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  • Khushboo Pareek

Instagram to add feature that blurs 'nudity' in DM for teens

Meta on Thursday said it is testing features that blur messages containing nudity on Instagram to protect teenagers from potential scammers and harmful content.

The Instagram and Facebook parent company faces increasing scrutiny in the US and Europe for allegations that its apps are addictive and contribute to mental health issues among young users.

Meta said the feature will be applied in Instagram's direct messages. It will use on-device machine learning to check if an image contains nudity. The feature will be automatically enabled for users under 18 and will have the option for adults to activate it too.

"Financial sextortion is a horrific crime. We’ve spent years working closely with experts, including those experienced in fighting these crimes, to understand the tactics scammers use to find and extort victims online, so we can develop effective ways to help stop them," Meta said in a release.

It added, "We’re also testing new measures to support young people in recognizing and protecting themselves from sextortion scams. These updates build on our longstanding work to help protect young people from unwanted or potentially harmful contact."

Instagram's direct messages lack encryption, unlike Meta's Messenger and WhatsApp apps. However, Meta intends to introduce encryption for the service. Encryption is the process of converting information into a code to prevent unauthorised access.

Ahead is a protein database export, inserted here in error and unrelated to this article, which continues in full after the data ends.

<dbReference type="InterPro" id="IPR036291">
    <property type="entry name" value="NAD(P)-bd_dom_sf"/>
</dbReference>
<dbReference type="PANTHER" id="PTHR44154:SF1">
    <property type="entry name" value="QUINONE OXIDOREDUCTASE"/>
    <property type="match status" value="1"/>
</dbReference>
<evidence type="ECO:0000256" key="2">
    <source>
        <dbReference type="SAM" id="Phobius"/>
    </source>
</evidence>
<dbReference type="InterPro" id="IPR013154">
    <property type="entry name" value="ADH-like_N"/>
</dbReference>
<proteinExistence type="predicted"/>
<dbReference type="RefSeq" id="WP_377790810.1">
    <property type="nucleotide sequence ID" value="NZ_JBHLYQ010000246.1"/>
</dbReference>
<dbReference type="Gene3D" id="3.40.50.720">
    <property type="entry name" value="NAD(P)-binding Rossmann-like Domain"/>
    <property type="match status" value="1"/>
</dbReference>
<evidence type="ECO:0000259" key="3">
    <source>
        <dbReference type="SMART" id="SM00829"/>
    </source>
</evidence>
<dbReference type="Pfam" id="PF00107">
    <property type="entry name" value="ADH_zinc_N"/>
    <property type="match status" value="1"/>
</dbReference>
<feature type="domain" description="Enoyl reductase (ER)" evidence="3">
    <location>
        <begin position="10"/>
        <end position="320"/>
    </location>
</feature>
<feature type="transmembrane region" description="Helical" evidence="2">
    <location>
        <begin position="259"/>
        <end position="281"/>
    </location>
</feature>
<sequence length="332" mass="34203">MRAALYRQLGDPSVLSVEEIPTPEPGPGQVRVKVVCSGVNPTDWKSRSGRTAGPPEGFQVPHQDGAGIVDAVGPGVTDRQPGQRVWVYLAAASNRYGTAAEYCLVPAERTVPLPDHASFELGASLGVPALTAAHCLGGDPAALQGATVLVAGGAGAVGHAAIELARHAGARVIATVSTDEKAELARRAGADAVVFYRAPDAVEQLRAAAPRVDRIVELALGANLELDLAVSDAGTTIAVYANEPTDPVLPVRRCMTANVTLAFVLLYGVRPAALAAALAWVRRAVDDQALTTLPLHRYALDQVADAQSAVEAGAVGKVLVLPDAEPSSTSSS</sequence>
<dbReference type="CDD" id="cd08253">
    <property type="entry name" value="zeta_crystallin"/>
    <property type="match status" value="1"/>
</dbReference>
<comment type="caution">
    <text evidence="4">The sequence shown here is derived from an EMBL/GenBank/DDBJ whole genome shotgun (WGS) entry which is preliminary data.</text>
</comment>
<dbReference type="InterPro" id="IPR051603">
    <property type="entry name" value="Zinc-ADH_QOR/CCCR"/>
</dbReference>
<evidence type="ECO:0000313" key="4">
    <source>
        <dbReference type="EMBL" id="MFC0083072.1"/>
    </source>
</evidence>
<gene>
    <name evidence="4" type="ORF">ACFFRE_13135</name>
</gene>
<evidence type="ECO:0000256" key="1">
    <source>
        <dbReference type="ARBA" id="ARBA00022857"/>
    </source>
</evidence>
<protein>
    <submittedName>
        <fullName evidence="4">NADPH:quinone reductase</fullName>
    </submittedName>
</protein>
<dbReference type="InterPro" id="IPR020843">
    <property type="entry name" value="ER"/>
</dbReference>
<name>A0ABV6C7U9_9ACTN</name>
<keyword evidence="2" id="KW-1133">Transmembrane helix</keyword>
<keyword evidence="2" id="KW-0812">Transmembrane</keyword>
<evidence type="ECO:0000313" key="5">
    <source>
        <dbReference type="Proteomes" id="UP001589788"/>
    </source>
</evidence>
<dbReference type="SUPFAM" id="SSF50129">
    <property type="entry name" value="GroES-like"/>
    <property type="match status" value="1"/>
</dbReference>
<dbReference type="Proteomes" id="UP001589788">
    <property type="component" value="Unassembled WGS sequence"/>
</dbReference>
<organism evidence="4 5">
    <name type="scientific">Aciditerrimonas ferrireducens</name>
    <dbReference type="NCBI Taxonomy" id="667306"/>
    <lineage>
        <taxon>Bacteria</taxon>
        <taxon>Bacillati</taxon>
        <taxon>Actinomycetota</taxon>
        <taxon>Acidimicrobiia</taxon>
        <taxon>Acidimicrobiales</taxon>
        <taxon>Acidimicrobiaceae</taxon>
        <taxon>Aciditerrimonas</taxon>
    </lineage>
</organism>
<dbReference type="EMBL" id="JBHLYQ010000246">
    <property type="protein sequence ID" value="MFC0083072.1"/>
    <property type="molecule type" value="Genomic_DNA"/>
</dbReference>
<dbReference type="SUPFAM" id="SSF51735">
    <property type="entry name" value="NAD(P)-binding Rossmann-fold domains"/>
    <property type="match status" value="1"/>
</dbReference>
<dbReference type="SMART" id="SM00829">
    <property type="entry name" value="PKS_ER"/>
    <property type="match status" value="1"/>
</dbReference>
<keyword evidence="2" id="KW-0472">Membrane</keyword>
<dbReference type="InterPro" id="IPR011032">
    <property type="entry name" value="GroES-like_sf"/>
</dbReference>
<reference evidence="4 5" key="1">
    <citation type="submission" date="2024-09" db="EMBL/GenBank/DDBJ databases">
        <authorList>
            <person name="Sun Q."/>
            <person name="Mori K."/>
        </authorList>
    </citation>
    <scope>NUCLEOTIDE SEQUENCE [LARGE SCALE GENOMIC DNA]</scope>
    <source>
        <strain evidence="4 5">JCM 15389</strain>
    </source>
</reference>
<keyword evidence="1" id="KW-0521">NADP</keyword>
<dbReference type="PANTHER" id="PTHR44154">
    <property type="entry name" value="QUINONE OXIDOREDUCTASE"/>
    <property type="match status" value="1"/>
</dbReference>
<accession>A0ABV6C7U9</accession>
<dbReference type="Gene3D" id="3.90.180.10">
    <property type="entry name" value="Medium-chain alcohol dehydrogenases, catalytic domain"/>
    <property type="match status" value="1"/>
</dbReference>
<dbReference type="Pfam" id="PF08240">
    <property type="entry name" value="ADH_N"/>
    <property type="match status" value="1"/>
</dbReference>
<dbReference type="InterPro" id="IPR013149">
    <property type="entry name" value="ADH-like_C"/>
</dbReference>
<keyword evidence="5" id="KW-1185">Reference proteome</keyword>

Meta is also working on a technology to detect accounts involved in sextortion scams and is testing pop-up messages for users who may have interacted with such accounts.

Meta wrote, "Nudity protection will be turned on by default for teens under 18 globally, and we’ll show a notification to adults encouraging them to turn it on. When nudity protection is turned on, people sending images containing nudity will see a message reminding them to be cautious when sending sensitive photos, and that they can unsend these photos if they’ve changed their mind."

In October, attorneys general from 33 US states filed a lawsuit against the company, alleging it misled the public about the dangers of its platforms. Meanwhile, the European Commission is seeking information on Meta's measures to protect children from harmful content.

In January, Meta announced plans to hide more content from teens on Facebook and Instagram, aiming to reduce their exposure to sensitive topics like suicide, self-harm, and eating disorders.







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